Thursday, November 3, 2011



Happy Feast Day, Happy Feast Day, Alleluia! May the Giver of gifts give unto you that which is holy and that which is true...

Charles was the son of Count Gilbert Borromeo and Margaret Medici, sister of Pope Pius IV. He was born at the family castle of Arona on Lake Maggiore, Italy on October 2. He received the clerical tonsure when he was twelve and was sent to the Benedictine abbey of SS. Gratian and Felinus at Arona for his education.

In 1559 his uncle was elected Pope Pius IV and the
following year, named him his Secretary of State and created him a cardinal and administrator of the see of Milan...was ordained a priest in 1563, and was consecrated bishop of Milan the same year. Before being allowed to take possession of his see, he oversaw the catechism, missal, and breviary called for by the Council of Trent.

When he finally did arrive at Trent (which had been without a resident bishop for eighty years) in 1556, he instituted radical reforms despite great opposition, with such effectiveness that it became a model see. He put into effect, measures to improve the morals and manners of the clergy and laity, raised the effectiveness of the diocesan operation, established seminaries for the education of the clergy, founded a Confraternity of Christian Doctrine for the religious instruction of children and encouraged the Jesuits in his see. He increased the systems to the poor and the needy...He encountered opposition from many sources in his efforts to reform people and institutions.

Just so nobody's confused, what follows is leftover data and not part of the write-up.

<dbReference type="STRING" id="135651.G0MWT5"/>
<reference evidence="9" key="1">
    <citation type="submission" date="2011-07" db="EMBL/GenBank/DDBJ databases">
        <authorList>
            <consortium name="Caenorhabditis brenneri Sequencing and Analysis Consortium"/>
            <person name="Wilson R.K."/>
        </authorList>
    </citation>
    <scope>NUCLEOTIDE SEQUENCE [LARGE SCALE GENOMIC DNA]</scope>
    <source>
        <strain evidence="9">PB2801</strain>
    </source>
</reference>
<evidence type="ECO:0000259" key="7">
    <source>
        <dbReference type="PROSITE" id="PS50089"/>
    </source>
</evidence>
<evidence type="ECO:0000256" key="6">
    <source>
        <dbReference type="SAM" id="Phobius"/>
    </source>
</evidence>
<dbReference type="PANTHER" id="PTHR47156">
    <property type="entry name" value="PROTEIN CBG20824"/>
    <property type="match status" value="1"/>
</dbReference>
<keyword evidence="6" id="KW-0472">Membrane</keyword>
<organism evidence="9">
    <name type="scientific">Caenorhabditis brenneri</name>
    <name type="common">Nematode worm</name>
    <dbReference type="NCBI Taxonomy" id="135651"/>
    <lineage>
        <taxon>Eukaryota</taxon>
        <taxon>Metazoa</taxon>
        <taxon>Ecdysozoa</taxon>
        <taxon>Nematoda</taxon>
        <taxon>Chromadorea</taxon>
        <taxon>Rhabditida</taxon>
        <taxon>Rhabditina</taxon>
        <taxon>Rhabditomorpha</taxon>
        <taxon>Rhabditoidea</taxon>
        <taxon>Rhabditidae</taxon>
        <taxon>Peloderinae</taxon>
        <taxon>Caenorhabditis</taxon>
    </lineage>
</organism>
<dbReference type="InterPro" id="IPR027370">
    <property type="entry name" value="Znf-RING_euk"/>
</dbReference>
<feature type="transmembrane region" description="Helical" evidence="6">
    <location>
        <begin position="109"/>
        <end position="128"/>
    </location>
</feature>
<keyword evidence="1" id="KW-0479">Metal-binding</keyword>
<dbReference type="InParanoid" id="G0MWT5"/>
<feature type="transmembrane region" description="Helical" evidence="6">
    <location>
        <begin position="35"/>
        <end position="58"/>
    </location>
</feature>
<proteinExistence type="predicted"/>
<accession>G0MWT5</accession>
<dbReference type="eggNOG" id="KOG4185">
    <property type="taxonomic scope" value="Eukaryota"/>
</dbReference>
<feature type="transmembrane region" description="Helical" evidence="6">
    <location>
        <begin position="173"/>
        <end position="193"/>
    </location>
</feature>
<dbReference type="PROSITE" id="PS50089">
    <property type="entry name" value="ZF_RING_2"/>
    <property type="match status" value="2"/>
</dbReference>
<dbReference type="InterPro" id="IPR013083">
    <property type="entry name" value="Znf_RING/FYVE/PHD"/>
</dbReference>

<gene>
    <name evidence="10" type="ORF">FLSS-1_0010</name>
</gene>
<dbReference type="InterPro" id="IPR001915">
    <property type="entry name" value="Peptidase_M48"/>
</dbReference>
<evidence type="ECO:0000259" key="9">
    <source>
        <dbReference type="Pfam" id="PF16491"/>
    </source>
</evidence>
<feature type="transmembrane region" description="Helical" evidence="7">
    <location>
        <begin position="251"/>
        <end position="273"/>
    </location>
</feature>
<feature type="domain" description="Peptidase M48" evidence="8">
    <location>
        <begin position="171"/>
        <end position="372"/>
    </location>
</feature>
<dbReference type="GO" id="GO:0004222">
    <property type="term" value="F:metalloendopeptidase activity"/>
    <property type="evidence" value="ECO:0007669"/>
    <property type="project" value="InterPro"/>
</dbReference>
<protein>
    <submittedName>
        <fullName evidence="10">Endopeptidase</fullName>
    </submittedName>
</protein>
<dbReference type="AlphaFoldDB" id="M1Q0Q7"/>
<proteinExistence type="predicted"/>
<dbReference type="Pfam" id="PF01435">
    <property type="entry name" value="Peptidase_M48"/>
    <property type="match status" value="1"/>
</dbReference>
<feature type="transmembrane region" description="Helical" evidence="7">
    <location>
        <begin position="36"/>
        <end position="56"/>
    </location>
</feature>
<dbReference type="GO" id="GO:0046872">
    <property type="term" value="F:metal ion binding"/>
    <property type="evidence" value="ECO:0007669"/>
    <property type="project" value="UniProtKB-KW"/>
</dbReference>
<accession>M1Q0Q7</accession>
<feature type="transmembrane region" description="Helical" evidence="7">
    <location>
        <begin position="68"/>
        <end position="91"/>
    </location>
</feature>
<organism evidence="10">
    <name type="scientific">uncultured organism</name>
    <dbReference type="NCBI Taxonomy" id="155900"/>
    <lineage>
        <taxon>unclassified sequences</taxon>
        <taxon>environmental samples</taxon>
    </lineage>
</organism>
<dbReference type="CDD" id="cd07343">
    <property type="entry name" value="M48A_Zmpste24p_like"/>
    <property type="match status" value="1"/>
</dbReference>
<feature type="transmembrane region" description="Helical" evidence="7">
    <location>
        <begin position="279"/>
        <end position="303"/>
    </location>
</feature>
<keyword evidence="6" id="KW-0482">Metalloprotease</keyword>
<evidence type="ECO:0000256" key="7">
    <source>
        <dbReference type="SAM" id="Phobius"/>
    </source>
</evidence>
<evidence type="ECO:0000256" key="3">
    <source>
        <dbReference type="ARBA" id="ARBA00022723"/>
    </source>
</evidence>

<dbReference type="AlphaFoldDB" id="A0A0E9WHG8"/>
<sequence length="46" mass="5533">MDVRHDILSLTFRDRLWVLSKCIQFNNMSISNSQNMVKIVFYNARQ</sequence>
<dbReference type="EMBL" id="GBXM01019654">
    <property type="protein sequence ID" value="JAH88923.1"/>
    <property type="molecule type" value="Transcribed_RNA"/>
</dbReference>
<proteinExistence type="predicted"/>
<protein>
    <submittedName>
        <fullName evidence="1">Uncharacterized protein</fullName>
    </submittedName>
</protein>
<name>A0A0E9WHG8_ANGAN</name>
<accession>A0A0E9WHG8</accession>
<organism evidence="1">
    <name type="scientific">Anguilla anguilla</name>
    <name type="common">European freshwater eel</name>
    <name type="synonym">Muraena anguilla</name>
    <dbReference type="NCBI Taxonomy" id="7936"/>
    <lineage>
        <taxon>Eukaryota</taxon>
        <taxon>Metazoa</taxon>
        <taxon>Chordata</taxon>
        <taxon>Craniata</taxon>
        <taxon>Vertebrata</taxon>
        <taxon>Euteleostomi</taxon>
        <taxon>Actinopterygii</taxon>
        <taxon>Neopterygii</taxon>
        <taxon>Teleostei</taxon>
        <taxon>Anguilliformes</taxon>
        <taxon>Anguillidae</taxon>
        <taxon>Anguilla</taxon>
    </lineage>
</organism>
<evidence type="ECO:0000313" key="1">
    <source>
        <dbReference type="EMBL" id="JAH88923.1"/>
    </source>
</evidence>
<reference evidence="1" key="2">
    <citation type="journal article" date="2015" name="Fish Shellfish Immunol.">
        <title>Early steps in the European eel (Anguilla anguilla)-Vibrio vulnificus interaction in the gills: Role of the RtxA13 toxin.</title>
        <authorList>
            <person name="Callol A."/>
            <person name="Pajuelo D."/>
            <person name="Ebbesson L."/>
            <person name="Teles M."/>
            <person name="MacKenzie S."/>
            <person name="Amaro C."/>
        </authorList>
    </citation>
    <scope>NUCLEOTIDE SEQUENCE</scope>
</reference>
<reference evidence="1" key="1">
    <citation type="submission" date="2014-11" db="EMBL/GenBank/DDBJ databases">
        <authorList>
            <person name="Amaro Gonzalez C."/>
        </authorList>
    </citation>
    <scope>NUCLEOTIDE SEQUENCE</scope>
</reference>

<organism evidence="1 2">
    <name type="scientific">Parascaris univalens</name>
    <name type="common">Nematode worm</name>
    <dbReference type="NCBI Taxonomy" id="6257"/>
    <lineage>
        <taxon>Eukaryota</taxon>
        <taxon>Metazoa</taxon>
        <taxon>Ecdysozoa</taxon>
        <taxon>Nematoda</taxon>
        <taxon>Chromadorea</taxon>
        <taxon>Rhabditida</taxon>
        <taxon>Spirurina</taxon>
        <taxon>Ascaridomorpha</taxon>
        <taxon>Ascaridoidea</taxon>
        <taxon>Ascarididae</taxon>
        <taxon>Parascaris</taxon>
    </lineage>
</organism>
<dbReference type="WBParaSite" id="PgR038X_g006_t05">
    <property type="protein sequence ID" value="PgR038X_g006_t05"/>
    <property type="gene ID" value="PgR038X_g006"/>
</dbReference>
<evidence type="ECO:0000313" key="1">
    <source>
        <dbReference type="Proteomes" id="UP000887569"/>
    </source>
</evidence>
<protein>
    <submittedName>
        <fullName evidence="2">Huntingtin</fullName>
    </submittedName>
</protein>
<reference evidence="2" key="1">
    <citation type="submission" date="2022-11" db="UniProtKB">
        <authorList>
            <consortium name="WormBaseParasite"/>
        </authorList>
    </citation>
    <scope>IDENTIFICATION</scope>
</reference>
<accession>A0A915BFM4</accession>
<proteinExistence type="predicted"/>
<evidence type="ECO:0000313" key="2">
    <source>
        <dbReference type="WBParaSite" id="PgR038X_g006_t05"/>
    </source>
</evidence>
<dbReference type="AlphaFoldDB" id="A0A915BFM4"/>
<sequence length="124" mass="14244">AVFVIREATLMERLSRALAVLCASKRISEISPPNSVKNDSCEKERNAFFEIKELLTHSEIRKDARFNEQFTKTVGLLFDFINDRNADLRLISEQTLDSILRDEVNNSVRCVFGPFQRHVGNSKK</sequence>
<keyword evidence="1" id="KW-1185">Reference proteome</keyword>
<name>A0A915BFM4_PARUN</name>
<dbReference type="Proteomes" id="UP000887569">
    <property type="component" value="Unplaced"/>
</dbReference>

He died at Milan on the night of November 3-4, and was canonized in 1610. He was one of the towering figures of the Catholic Reformation, a patron of learning and the arts, and though he achieved a position of great power, he used it with humility, personal sanctity, and unselfishness to reform the Church, of the evils and abuses so prevalent among the clergy and the nobles of the times
Borrowed from

Over my time in the monastery, I've been learning more about my patron St. Charles Borromeo. At first, I was a bit uncertain about receiving a patron I'd never heard of (some Italian guy). After some time, I was amazed as I learned of his work in caring for the poor. Later I needed his prayerful help through illness. Today, I've been relying on his support and inspiriation more and more now that I'm teaching high school Theology.

Saint Charles of Borromeo keep up the prayer for your little namesake!


1 comment:

Jim said...

Happy Feast Day of St. Charles Borromeo! I live in the Philadelphia area, and the seminary here is St. Charles Borromeo seminary. I am familiar with him somewhat, but your history lesson certainly fleshed out this fine saint! I have been enjoying all of your blogs, by the thank you for them!
Pax, Jim Mearns